Bryan Bennett marched his team 85 yards in six plays for the winning touchdown with 36 seconds remaining as Southeastern Louisiana came back to defeat Sam Houston State 30-29 Saturday night. more>>
Bryan Bennett marched his team 85 yards in six plays for the winning touchdown with 36 seconds remaining as Southeastern Louisiana came back to defeat Sam Houston State 30-29 Saturday night.more>>
BAYOU CORNE, La. (AP) - Assumption Parish officials have asked Texas Brine Co. of Houston to reimburse the parish for about $321,000 spent in its response to a sinkhole now believed to have been caused by the company's failed salt cavern.
The 5.5-acre sinkhole near Bayou Corne was found early Aug. 3, prompting a mandatory evacuation of 150 homes in the area. The evacuation remains in place.
The Advocate reports parish officials and state agencies set up a command post in Bayou Corne to monitor and respond daily to changes in the sinkhole.
Officials say manpower costs, especially overtime, are mounting for the parish as the sheriff's office and parish police jury keep personnel stationed at the command post. Also, the sheriff has deputies monitoring evacuated areas 24 hours day.
"It is costly for this office and the parish to continue to police this thing," Sheriff Mike Waguespack said.
Louisiana Department of Natural Resources officials and scientists with Shaw Environmental and Infrastructure have said the side wall of the cavern inside the Napoleonville Dome breached and allowed in 3.3 million cubic yards of sediments and naturally occurring oil and gas.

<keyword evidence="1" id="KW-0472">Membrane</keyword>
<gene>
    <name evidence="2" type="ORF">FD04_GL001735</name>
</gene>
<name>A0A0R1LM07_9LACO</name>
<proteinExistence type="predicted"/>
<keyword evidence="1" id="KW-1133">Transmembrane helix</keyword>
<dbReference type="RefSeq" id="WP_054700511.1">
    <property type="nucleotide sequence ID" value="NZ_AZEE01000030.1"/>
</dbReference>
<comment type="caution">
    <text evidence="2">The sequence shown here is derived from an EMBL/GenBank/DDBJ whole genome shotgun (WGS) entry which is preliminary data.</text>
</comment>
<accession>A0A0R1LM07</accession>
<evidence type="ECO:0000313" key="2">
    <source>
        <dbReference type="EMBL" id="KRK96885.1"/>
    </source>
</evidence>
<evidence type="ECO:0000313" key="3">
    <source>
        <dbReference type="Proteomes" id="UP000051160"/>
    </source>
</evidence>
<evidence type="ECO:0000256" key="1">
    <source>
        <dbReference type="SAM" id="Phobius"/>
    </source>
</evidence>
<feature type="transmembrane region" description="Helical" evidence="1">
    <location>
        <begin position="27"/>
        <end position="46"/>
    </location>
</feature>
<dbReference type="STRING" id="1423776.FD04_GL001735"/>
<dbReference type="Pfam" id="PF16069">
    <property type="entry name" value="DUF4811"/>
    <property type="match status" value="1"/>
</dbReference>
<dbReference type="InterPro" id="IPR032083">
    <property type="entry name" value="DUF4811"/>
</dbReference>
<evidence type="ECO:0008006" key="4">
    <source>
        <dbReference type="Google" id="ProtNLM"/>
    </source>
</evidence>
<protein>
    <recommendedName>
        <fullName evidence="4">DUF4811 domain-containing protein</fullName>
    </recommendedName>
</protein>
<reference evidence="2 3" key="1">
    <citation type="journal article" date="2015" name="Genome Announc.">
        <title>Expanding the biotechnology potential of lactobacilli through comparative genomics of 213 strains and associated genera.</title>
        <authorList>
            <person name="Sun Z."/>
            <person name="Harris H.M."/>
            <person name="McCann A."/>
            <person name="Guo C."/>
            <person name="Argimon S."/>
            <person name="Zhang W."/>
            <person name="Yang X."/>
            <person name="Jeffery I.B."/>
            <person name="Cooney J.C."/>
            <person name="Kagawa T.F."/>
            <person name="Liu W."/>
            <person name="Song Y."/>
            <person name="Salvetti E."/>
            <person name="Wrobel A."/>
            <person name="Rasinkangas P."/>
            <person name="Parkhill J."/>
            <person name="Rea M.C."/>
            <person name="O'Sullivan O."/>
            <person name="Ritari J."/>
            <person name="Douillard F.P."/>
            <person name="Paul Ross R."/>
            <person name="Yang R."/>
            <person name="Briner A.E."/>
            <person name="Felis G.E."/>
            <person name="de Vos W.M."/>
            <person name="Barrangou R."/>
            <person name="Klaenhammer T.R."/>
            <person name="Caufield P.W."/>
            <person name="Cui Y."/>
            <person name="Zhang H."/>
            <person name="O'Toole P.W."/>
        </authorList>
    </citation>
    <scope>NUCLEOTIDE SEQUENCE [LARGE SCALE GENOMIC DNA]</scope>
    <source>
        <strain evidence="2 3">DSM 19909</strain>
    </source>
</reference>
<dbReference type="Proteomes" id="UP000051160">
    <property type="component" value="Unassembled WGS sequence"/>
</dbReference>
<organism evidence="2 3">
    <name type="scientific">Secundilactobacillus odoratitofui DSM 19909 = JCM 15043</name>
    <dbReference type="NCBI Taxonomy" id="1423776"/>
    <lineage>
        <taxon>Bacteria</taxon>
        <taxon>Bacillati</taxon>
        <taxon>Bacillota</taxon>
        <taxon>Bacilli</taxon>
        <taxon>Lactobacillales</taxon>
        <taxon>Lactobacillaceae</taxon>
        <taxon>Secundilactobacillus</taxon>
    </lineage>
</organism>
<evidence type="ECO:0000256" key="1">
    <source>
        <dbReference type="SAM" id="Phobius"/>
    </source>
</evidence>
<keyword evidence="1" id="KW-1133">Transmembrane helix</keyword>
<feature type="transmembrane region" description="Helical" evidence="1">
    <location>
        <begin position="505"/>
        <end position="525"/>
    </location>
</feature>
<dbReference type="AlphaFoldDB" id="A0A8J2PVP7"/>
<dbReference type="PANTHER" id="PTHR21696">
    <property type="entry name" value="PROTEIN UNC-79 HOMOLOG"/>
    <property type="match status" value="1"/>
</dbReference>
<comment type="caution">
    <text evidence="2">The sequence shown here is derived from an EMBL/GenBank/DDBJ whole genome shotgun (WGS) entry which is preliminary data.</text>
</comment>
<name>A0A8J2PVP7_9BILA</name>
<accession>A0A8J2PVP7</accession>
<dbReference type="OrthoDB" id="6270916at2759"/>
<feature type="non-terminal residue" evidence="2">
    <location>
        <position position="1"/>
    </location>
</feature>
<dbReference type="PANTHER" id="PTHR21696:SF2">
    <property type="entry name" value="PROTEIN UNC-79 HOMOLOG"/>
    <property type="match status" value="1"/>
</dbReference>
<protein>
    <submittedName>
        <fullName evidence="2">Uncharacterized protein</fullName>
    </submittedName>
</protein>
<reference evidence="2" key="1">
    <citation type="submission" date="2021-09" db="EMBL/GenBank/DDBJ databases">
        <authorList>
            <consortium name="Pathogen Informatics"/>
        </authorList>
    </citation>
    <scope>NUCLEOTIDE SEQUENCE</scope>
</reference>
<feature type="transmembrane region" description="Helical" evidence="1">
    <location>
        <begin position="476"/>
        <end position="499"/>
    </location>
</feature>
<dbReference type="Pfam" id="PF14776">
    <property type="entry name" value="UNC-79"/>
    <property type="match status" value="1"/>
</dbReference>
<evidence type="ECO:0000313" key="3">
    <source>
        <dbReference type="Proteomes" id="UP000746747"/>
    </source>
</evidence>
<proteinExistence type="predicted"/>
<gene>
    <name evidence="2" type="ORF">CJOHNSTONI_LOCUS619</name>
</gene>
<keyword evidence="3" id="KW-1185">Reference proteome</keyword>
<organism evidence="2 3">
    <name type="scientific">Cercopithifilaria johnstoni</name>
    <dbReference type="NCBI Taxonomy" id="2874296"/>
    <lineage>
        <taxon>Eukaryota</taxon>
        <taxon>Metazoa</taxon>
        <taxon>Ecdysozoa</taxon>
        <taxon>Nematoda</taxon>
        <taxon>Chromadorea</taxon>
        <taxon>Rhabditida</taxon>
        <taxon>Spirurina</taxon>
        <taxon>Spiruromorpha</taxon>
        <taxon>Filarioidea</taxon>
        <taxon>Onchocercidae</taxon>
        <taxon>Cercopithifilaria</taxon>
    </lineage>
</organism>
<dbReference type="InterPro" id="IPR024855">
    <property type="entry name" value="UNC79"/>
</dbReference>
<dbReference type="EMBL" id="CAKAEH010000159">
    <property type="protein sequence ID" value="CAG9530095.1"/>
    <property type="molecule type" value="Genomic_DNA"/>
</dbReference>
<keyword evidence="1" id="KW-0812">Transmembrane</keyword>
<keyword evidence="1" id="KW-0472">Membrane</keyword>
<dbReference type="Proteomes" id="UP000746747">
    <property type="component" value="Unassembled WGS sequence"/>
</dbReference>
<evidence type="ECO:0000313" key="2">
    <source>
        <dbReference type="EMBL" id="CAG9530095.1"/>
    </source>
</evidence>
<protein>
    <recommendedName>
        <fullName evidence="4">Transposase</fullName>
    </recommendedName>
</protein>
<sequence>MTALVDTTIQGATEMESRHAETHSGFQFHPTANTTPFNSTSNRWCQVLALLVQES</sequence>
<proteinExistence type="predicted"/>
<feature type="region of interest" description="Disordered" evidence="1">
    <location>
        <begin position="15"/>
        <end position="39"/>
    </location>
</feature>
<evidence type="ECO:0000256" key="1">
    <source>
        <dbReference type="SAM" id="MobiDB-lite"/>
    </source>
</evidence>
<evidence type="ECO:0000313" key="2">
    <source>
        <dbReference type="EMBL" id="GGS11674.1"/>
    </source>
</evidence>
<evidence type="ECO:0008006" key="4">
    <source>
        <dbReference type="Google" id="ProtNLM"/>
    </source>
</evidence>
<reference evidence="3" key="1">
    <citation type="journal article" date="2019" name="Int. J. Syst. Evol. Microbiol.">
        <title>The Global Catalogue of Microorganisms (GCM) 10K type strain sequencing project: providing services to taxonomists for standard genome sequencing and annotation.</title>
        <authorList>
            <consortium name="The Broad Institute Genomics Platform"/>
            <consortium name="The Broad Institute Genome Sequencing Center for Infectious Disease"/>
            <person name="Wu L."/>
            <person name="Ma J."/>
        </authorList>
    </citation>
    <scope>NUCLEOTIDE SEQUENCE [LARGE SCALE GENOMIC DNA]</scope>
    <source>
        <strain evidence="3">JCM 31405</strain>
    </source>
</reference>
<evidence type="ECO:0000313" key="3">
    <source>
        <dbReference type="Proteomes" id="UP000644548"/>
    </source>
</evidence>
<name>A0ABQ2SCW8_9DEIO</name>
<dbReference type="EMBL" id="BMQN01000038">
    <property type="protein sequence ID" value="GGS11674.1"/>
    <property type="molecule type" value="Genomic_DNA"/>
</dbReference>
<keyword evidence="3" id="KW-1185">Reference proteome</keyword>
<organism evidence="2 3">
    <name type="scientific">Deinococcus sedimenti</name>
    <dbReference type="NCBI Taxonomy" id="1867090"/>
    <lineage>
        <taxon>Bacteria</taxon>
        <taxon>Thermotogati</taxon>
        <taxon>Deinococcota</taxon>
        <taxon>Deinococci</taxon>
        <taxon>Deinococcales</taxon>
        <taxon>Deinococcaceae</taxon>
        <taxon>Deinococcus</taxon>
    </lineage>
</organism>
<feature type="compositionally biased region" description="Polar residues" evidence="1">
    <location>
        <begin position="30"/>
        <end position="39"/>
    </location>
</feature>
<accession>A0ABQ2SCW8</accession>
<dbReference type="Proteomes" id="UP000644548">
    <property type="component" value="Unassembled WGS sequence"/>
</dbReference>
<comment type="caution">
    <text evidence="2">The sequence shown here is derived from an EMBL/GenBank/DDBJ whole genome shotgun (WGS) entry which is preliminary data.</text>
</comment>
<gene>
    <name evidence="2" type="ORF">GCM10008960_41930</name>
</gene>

The movement of compacted earth resulted in underground instability next to the dome and led to the sinkhole, which is located 200 feet northwest of the cavern. This shift of sediments also forced brine from the cavern, which provided a conduit for the pockets of oil and natural gas to go to the surface.
The cavern is near the western edge of the Napoleonville Dome, a 1-by-3-mile salt deposit that stretches from deep underground to about 700 feet below the surface.
Waguespack said he submitted a bill earlier this month to Texas Brine for more than $125,000 for the first portion of the response, including manpower, supplies and meals. He said he is giving Texas Brine 30 days to pay but more bills will be forthcoming.
Police Jury President Martin "Marty" Triche said the jury submitted a bill of $196,000 last week to Texas Brine's office in Houston.
Sonny Cranch, Texas Brine spokesman, said both bills are being reviewed by the company.
Information from: The Advocate, http://theadvocate.com
(Copyright 2012 The Associated Press. All rights reserved. This material may not be published, broadcast, rewritten or redistributed.)
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